This is a guest post by Khanh Ha

Well, what is literary fiction? A slippery term sometimes identified with ‘highbrow’ and ‘pretentious’, it is usually connected with critically acclaimed, award winning fiction. ‘It's those serious-minded novels,’ said Robert McCrum, ‘of high artistic intent by writers with a passionate commitment to the moral purpose of fiction.’ Sounds lofty?

You, as a writer, must have often asked yourself that question.  Readers, those who don’t write, don’t usually ask such questions. Serious readers might ponder this phenomenon, though. And if literary fiction is dead, to your dismay, those readers will seek pleasure elsewhere, obviously not through the reading form of printed words.

So, it’s you the writer who wants to be read that worries. And then the editor who makes a six-figure salary to edit a quarterly literary publication. Nowadays, the editor laments the steadily declining readership, the dwindling subscription of his university-based quarterly. Who does he blame? He blames the glut of the MFA programs by the academic institutions, too many, that have produced a surplus of writers who, according to Ted Genoways, editor of the Virginia Quarterly Review, ‘bored readers with work that is insular, self-centered and often unreadable, when fictions should be concerned with big issues, radiant and reflecting the larger world.’ One thing for certain is the fact that these writers, should they not make it as ultimate authors, would likely end up teaching, editing, agenting. And they are serious readers in this read-no-watch-TV-yes world, unlike those referred to by Gore Vidal: ‘. . . reading of any kind is on the decline. Half the American people never read a newspaper. Half never vote for President. One hopes it is the same half.’ Amen.

So, is literary fiction dead? Not yet. But it’s very sick. Now, don’t blame the MFA programs, the ‘navel-gazing MFA graduates,’ says Jay Nicorvo, who are killing literary fiction. Then what’s killing literary fiction?

Picture a ballroom full of book editors with commercial publishers as their hosts. They’re here to play the game of musical chairs. ‘When the music stops,’ Nicorvo wrote, ‘the editor who isn’t on the acquiring end of a New York Times bestseller—Poor Little Bitch Girl, anyone?—is left without a desk chair.’ Today, editors don’t nurse an author, giving him time over the years to develop his voice, his style to become a family member of the imprint. Tastes no longer dictate what an editor acquires for. He, like an investment banker, now acquires what makes megabucks for his bosses. With this blockbuster mentality, publishers have killed the midlist authors. This mentality takes the mass market’s pulses and feeds the market what it craves. It aims at blockbuster books that pay the bills. Books that might have lasting literary quality bow to books that reflect the current social, political trends.

What has changed drastically is the publishing landscape. Traditional book reviewers have as much impact on a book’s sale as amateur reviewers on Amazon, which is out of editors’ control. The sure thing for them to do now is to model after the movie business: producing blockbusters. This is like the world of dinosaurs when the meteors hit the earth. The dying breed of literary fiction writers now run for their survival by self-publishing their work through print-on-demand (POD) to preserve themselves. Or they publish online through, say,, where writers become eBook authors overnight. Online publishing has become the nesting ground for e-magazines. Look at the growing popularity of indie publishers like McSweeney’s, Tin House, Dalkey Archive, A Public Space. Perhaps printed literary magazines should rethink of making themselves a permanent commodity, instead of just another issue, completely disposable, which costs as much as a new novel.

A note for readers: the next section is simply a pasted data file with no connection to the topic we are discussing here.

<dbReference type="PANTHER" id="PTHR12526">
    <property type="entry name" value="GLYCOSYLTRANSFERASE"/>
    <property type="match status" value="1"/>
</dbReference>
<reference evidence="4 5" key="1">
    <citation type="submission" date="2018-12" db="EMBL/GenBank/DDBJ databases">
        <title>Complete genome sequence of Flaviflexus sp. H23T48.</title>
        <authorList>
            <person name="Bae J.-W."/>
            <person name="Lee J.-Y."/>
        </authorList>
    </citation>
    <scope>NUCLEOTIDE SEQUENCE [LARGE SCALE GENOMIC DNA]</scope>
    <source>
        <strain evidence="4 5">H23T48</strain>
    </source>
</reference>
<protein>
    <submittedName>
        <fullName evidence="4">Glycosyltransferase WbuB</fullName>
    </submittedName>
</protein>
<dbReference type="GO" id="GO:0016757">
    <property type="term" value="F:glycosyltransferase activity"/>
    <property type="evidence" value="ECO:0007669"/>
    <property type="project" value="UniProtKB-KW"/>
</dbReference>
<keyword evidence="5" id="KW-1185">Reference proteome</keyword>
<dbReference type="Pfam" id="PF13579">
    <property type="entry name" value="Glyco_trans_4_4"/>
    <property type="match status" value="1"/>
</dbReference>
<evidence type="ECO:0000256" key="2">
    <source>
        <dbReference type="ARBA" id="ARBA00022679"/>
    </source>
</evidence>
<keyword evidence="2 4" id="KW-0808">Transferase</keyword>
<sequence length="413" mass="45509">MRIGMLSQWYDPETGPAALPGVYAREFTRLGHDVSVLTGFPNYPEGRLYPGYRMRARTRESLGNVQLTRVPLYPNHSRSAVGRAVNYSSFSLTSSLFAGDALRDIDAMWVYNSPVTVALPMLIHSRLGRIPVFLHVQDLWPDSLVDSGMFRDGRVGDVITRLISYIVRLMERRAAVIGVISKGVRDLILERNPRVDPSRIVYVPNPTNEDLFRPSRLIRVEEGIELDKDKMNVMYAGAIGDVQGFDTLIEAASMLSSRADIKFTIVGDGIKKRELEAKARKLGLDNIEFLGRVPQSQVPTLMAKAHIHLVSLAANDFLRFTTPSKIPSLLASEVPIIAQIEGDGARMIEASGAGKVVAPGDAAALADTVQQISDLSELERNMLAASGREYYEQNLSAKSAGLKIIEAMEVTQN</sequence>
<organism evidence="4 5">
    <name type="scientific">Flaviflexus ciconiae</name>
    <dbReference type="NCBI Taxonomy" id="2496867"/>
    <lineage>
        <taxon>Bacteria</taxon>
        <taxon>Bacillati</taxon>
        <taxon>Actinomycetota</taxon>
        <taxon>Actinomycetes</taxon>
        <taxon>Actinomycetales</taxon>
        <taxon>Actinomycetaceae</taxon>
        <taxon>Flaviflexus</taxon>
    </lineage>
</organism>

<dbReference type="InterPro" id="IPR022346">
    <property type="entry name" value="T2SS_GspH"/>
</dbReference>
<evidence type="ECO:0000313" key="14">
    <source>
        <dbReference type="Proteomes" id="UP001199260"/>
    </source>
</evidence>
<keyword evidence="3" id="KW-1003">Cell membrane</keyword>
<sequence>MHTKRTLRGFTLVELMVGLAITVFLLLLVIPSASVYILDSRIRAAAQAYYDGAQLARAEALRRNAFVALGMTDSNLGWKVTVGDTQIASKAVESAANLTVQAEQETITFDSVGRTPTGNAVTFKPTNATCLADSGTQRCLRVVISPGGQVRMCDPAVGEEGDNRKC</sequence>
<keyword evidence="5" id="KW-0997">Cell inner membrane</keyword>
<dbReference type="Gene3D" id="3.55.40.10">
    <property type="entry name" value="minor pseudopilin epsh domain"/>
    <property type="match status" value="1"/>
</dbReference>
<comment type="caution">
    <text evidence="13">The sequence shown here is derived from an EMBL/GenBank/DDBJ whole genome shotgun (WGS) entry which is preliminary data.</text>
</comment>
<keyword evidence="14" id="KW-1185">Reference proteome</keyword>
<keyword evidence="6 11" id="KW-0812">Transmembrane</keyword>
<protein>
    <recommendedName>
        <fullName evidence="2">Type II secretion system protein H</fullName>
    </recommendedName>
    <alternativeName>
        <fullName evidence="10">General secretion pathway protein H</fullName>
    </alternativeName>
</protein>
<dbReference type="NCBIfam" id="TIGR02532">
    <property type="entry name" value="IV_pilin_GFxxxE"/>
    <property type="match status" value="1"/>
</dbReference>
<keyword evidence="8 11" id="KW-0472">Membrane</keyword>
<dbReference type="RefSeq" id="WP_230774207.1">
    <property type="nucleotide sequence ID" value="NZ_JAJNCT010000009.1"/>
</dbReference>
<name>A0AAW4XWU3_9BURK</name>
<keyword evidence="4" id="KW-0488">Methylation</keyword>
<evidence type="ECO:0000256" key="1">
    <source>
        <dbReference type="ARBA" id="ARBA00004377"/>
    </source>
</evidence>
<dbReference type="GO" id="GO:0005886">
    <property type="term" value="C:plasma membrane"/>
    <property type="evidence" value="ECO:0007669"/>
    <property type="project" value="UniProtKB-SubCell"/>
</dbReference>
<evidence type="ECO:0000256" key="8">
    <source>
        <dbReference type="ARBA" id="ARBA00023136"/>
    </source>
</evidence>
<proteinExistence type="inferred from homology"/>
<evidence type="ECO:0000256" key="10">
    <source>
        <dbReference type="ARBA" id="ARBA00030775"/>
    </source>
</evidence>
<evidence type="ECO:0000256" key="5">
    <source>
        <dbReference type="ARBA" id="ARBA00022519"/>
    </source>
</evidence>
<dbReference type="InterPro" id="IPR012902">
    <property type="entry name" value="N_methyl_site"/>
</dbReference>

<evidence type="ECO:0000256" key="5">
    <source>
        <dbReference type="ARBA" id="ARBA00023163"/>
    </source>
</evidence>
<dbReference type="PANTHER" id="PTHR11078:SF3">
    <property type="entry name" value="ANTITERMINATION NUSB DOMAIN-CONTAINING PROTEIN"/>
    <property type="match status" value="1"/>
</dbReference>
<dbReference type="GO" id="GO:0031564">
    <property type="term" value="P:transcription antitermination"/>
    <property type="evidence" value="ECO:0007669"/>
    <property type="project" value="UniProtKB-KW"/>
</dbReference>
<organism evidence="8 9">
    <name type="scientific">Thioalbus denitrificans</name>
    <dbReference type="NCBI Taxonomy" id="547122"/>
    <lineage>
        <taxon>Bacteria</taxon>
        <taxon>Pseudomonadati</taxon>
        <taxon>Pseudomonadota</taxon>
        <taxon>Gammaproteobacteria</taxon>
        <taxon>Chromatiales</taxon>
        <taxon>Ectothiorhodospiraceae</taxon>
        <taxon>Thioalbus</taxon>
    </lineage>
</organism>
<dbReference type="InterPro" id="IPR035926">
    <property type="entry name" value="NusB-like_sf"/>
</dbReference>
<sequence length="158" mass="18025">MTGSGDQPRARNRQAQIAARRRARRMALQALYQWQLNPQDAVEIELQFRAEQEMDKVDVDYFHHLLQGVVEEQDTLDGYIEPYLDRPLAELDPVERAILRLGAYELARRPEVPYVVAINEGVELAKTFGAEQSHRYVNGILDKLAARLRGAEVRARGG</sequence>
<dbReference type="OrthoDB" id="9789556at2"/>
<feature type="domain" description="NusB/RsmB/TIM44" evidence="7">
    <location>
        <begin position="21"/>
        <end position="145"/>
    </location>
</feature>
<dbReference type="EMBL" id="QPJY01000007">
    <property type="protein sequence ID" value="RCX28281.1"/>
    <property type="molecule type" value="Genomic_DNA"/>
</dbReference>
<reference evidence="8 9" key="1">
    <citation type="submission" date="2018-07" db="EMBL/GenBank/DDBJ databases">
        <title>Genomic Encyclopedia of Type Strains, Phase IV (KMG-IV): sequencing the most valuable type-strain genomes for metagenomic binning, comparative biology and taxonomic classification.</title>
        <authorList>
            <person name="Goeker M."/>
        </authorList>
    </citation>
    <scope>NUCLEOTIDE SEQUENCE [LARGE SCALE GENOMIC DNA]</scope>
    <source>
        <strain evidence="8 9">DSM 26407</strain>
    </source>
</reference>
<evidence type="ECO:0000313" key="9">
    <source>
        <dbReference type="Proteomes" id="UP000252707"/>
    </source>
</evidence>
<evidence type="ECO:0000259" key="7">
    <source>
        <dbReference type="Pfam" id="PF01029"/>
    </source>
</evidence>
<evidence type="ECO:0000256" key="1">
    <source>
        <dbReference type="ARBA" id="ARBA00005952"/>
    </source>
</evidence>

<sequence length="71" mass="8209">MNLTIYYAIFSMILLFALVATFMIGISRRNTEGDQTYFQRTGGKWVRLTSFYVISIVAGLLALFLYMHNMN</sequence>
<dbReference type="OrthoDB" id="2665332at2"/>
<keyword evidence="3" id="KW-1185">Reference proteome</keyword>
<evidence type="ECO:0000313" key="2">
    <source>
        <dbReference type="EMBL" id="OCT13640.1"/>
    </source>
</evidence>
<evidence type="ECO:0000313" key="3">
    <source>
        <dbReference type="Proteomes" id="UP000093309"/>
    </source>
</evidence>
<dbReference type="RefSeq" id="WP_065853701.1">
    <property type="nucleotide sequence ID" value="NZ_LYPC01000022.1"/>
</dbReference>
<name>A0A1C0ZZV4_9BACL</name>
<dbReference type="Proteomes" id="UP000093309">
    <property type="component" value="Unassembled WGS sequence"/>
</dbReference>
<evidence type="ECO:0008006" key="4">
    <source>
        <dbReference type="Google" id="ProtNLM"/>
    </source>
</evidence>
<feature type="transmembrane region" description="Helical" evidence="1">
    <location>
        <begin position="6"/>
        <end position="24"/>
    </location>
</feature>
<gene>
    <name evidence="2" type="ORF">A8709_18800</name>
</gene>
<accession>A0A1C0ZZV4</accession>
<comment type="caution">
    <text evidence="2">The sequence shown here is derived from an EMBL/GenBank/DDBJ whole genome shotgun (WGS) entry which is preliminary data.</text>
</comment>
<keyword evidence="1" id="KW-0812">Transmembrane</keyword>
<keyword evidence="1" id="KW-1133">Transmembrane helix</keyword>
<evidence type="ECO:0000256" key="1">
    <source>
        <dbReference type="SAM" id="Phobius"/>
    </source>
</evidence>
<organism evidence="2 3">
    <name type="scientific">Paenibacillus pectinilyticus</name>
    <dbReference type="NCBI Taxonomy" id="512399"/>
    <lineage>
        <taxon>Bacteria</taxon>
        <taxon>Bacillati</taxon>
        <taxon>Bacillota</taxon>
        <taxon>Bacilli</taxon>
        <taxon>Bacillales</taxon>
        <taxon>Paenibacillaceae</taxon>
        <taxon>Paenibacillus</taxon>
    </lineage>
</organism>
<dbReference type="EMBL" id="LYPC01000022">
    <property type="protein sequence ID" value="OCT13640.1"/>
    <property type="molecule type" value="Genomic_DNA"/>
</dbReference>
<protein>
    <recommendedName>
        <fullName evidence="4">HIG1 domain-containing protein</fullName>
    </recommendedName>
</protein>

But don’t blame anyone else yet. Look at the quality of literary fiction recently. Does it excite you? Don’t blame the readers who gobble up thrillers, YA fantasy, horror and crime novels. Why is that? Well,  literary fiction is too boring, ‘if anything ‘too PC’’.

Now, literary fiction isn’t dead. Readers, writers, editors, publishers: give it a mouth-to-mouth resuscitation, because if it dies, each of you is to blame.

‘If such a crisis brought about the restructuring of the Detroit auto industry,’ Nicorvo said, ‘aided by the desperate implementation of available and developing technologies, it can usher in the restructuring of New York City publishing.’


About the author: Khanh Ha was born in Hue, the former capital of Vietnam. During his teen years he began writing short stories which won him several awards in the Vietnamese adolescent magazines. He graduated from Ohio University with a bachelor’s degree in Journalism. He is at work on a new novel.

Connect with Khanh on his website, blog, Facebook, GoodReads, or Twitter.

About the Author